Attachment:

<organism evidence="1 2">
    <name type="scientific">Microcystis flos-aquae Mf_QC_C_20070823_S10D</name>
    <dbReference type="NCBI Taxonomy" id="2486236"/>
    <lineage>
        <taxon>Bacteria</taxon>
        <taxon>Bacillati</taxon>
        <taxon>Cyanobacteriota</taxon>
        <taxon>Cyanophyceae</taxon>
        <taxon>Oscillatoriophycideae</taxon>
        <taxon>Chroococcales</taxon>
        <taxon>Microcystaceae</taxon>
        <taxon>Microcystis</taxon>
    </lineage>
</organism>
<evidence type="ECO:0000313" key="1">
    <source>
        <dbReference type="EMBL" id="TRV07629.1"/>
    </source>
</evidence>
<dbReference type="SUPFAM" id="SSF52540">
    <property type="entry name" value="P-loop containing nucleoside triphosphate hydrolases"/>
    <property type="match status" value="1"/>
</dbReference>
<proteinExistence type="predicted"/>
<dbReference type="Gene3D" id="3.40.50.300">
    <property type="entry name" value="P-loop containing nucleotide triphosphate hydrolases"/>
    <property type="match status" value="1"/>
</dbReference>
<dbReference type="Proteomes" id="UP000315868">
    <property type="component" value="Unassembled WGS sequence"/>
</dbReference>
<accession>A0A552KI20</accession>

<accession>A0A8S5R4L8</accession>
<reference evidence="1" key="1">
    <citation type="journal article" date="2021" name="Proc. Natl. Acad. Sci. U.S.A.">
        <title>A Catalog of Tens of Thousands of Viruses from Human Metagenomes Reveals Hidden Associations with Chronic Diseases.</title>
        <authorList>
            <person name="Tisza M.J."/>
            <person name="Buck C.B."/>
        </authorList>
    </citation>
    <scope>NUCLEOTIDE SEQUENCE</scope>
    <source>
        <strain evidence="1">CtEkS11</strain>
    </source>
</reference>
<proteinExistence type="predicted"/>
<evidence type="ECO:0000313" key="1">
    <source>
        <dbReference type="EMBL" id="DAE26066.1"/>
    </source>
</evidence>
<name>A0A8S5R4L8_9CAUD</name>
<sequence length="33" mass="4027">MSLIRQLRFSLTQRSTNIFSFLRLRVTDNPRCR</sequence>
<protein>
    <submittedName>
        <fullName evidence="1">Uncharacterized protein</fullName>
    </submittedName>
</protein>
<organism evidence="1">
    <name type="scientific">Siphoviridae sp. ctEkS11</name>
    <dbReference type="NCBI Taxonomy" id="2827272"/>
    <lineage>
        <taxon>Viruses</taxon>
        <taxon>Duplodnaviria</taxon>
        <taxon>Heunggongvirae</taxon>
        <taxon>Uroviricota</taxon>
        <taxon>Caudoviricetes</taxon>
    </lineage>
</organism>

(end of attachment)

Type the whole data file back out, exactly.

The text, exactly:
<organism evidence="1 2">
    <name type="scientific">Microcystis flos-aquae Mf_QC_C_20070823_S10D</name>
    <dbReference type="NCBI Taxonomy" id="2486236"/>
    <lineage>
        <taxon>Bacteria</taxon>
        <taxon>Bacillati</taxon>
        <taxon>Cyanobacteriota</taxon>
        <taxon>Cyanophyceae</taxon>
        <taxon>Oscillatoriophycideae</taxon>
        <taxon>Chroococcales</taxon>
        <taxon>Microcystaceae</taxon>
        <taxon>Microcystis</taxon>
    </lineage>
</organism>
<evidence type="ECO:0000313" key="1">
    <source>
        <dbReference type="EMBL" id="TRV07629.1"/>
    </source>
</evidence>
<dbReference type="SUPFAM" id="SSF52540">
    <property type="entry name" value="P-loop containing nucleoside triphosphate hydrolases"/>
    <property type="match status" value="1"/>
</dbReference>
<proteinExistence type="predicted"/>
<dbReference type="Gene3D" id="3.40.50.300">
    <property type="entry name" value="P-loop containing nucleotide triphosphate hydrolases"/>
    <property type="match status" value="1"/>
</dbReference>
<dbReference type="Proteomes" id="UP000315868">
    <property type="component" value="Unassembled WGS sequence"/>
</dbReference>
<accession>A0A552KI20</accession>

<accession>A0A8S5R4L8</accession>
<reference evidence="1" key="1">
    <citation type="journal article" date="2021" name="Proc. Natl. Acad. Sci. U.S.A.">
        <title>A Catalog of Tens of Thousands of Viruses from Human Metagenomes Reveals Hidden Associations with Chronic Diseases.</title>
        <authorList>
            <person name="Tisza M.J."/>
            <person name="Buck C.B."/>
        </authorList>
    </citation>
    <scope>NUCLEOTIDE SEQUENCE</scope>
    <source>
        <strain evidence="1">CtEkS11</strain>
    </source>
</reference>
<proteinExistence type="predicted"/>
<evidence type="ECO:0000313" key="1">
    <source>
        <dbReference type="EMBL" id="DAE26066.1"/>
    </source>
</evidence>
<name>A0A8S5R4L8_9CAUD</name>
<sequence length="33" mass="4027">MSLIRQLRFSLTQRSTNIFSFLRLRVTDNPRCR</sequence>
<protein>
    <submittedName>
        <fullName evidence="1">Uncharacterized protein</fullName>
    </submittedName>
</protein>
<organism evidence="1">
    <name type="scientific">Siphoviridae sp. ctEkS11</name>
    <dbReference type="NCBI Taxonomy" id="2827272"/>
    <lineage>
        <taxon>Viruses</taxon>
        <taxon>Duplodnaviria</taxon>
        <taxon>Heunggongvirae</taxon>
        <taxon>Uroviricota</taxon>
        <taxon>Caudoviricetes</taxon>
    </lineage>
</organism>